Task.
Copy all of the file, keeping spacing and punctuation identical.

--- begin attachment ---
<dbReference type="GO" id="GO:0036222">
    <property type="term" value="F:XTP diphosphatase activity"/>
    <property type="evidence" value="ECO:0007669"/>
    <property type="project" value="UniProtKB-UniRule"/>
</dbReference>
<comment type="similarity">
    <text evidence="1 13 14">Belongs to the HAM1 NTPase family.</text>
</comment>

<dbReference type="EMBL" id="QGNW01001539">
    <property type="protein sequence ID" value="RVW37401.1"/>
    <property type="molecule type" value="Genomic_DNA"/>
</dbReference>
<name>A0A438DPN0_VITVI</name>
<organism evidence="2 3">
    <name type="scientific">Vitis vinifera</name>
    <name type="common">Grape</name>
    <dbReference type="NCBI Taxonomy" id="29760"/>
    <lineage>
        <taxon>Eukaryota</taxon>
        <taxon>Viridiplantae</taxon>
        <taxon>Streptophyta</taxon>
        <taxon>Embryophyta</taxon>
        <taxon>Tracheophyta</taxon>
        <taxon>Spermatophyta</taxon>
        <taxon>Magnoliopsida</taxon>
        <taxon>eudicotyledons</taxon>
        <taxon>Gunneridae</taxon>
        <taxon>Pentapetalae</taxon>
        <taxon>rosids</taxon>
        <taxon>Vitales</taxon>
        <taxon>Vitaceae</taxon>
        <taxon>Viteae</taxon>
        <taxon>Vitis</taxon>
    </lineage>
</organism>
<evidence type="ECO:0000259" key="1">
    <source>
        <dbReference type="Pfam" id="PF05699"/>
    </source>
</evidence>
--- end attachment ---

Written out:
<dbReference type="GO" id="GO:0036222">
    <property type="term" value="F:XTP diphosphatase activity"/>
    <property type="evidence" value="ECO:0007669"/>
    <property type="project" value="UniProtKB-UniRule"/>
</dbReference>
<comment type="similarity">
    <text evidence="1 13 14">Belongs to the HAM1 NTPase family.</text>
</comment>

<dbReference type="EMBL" id="QGNW01001539">
    <property type="protein sequence ID" value="RVW37401.1"/>
    <property type="molecule type" value="Genomic_DNA"/>
</dbReference>
<name>A0A438DPN0_VITVI</name>
<organism evidence="2 3">
    <name type="scientific">Vitis vinifera</name>
    <name type="common">Grape</name>
    <dbReference type="NCBI Taxonomy" id="29760"/>
    <lineage>
        <taxon>Eukaryota</taxon>
        <taxon>Viridiplantae</taxon>
        <taxon>Streptophyta</taxon>
        <taxon>Embryophyta</taxon>
        <taxon>Tracheophyta</taxon>
        <taxon>Spermatophyta</taxon>
        <taxon>Magnoliopsida</taxon>
        <taxon>eudicotyledons</taxon>
        <taxon>Gunneridae</taxon>
        <taxon>Pentapetalae</taxon>
        <taxon>rosids</taxon>
        <taxon>Vitales</taxon>
        <taxon>Vitaceae</taxon>
        <taxon>Viteae</taxon>
        <taxon>Vitis</taxon>
    </lineage>
</organism>
<evidence type="ECO:0000259" key="1">
    <source>
        <dbReference type="Pfam" id="PF05699"/>
    </source>
</evidence>